"Johnson was as complicated and multi-faceted as Abraham Lincoln, a man writ large, with titanic flaws and titanic virtues, bigger than life except that he actually lived. He was also a deeply compassionate man who loved mankind in all its diversity, whether the poor white sharecropper or the descendant of slaves still kept in legal fetters; the Vietnamese fighting for freedom and civilization or the Cuban fleeing from Communist barbarism because that option had been closed to him." -- "Lyndon Johnson: Our Statue of Liberty," RCAB, July 27, 2007
Lyndon Baines Johnson was born 100 years ago today. Although it coincided with the anniversary, the National Democratic Convention chose to ignore it, preferring instead to honor the Kennedys' calamitous legacy to their country and party. Barack Obama, in his acceptance speech, made no allusion to it, though he would surely not have been standing there as his party's nominee if LBJ had not made Martin Luther King's dream a reality.
John F. Kennedy had shown no inclination to sponsor a civil rights bill because he was a believer in evolution rather than activism when it came to enforcing the constitutional rights of black Americans in sharp contrast to both his predecessor and successor. He had even been opposed to the March on Washington and contrived to be out of town when it took place. There was no word that he had for America's disenfranchised except: "Wait." He never realized that the time for waiting was over. Johnson did.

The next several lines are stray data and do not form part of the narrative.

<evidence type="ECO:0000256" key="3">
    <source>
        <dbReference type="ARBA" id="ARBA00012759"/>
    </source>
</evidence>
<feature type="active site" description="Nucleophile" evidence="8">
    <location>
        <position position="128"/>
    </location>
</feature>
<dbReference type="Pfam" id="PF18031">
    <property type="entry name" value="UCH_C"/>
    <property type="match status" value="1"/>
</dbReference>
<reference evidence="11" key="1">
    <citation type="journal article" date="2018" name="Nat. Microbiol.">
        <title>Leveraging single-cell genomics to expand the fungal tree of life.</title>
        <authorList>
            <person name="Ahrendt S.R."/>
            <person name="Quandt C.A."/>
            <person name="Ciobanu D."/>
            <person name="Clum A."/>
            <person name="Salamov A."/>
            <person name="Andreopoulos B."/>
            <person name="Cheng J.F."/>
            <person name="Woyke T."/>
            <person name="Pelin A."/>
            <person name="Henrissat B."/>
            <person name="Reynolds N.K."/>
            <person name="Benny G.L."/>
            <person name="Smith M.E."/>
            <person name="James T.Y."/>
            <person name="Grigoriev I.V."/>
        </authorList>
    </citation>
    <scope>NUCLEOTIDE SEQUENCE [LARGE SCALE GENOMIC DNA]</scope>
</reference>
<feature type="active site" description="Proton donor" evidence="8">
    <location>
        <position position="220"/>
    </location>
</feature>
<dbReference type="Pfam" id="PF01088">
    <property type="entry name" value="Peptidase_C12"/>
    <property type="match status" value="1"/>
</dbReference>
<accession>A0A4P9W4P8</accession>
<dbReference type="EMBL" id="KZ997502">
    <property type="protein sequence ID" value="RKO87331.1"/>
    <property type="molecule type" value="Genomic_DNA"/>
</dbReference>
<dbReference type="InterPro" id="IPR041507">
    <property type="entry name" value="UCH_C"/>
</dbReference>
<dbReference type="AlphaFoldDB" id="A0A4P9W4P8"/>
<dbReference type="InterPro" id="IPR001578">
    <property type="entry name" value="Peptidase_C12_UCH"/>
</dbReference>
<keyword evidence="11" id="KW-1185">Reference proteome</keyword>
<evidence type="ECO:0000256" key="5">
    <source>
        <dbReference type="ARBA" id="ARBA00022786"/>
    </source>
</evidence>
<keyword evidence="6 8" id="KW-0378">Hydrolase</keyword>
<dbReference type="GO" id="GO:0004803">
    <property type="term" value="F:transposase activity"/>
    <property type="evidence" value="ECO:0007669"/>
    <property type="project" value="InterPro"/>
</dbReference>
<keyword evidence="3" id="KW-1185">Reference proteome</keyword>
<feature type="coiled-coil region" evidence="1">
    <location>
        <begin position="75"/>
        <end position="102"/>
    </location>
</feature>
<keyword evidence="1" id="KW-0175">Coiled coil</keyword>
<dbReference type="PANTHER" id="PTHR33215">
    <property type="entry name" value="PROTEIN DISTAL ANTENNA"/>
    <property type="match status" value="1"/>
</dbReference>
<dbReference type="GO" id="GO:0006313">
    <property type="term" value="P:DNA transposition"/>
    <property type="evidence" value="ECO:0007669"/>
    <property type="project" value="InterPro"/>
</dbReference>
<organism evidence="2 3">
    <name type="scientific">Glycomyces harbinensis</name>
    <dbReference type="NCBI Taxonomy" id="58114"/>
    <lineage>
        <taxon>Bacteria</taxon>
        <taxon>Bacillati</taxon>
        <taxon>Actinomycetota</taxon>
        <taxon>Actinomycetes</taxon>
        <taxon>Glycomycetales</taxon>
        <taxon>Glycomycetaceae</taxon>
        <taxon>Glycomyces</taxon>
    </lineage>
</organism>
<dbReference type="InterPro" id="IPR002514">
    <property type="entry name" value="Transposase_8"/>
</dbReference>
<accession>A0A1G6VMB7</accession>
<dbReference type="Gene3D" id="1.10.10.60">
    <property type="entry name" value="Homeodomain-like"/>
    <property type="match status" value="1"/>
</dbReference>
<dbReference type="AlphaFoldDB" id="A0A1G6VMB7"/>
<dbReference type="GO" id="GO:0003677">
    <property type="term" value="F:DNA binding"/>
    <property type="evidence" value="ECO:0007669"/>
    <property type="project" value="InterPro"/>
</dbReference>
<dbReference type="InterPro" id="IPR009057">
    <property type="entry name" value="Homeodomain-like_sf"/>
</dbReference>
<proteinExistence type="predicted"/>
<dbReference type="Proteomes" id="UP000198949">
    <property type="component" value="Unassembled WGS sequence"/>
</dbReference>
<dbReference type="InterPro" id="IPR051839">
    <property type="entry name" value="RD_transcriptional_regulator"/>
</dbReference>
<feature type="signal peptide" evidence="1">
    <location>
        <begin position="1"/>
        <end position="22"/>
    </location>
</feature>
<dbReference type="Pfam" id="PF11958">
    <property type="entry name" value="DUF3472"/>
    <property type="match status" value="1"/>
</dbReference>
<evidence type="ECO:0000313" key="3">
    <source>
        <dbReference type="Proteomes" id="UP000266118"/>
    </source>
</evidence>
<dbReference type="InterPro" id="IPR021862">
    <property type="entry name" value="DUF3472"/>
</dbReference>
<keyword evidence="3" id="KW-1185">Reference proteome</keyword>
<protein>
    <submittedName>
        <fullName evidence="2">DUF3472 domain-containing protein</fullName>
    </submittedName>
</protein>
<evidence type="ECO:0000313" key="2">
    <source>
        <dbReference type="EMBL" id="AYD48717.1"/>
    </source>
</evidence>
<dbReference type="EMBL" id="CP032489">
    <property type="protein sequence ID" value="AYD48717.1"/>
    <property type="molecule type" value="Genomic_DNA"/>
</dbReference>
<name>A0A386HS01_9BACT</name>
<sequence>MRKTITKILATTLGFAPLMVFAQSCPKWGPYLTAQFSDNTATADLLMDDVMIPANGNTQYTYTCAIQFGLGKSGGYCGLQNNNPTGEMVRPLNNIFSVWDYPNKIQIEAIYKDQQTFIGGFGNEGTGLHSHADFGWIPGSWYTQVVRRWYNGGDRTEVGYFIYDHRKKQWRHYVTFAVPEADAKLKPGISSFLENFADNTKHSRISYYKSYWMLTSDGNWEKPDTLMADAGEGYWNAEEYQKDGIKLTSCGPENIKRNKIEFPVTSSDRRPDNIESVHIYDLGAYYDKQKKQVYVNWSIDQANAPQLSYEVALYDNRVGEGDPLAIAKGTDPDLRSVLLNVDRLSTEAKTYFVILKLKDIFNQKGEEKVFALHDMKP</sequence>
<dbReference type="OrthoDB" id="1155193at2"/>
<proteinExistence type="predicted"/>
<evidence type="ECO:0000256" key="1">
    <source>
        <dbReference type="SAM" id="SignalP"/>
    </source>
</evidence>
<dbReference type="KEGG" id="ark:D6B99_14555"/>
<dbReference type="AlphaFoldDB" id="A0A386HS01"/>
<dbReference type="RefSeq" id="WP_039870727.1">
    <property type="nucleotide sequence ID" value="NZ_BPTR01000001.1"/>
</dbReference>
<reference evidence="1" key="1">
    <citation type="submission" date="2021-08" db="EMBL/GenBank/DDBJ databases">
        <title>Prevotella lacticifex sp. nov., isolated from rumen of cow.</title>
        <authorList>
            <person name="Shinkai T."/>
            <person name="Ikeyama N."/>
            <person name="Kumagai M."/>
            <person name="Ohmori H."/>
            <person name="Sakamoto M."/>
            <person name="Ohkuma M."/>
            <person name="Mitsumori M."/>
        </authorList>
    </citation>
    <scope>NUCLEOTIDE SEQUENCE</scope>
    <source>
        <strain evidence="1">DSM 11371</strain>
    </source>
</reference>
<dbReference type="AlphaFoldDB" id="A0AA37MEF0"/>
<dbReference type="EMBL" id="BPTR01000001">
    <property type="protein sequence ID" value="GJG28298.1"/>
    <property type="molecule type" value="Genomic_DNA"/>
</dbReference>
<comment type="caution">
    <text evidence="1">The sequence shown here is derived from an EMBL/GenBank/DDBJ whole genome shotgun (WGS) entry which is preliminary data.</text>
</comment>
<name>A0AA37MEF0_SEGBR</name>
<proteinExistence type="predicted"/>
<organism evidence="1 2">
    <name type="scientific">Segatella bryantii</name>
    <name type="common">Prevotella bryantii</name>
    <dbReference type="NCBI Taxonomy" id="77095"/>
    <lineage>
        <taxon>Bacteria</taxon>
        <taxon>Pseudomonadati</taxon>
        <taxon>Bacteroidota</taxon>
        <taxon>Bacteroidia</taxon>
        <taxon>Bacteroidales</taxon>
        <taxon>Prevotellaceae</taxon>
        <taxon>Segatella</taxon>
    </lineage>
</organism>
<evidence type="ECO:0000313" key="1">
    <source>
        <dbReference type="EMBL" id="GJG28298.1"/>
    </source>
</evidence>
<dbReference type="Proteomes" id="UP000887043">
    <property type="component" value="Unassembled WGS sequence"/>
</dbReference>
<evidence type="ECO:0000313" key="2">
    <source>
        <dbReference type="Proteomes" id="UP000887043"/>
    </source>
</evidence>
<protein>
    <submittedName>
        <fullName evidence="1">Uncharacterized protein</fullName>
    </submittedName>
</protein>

On the day that Johnson introduced the Civil Rights Bill of 1965 before a joint session of Congress, King cried when Johnson proclaimed in three familiar words that the agenda of the civil rights movement was now also that of his administration: "We shall overcome." King understood what it meant to have an ally in the White House whose commitment to securing the citizenship rights of all Americans was absolute and would not be denied. It meant victory.
The U.S. Postal Service issued postage stamps this year to mark the centenary of the births of Bette Davis and Frank Sinatra but did not honor LBJ's. If you want to know what is wrong with American values at the dawn of the 21st century, there you have it in a nutshell. Entertainers are now America's national heroes and, among such a people and at such a time, it is only natural that a Barack Obama should be the brightest star.
As for ourselves, Cuban exiles owe a special debt to LBJ: we owe him our lives --
Lyndon Baines Johnson: Our "Statue of Liberty"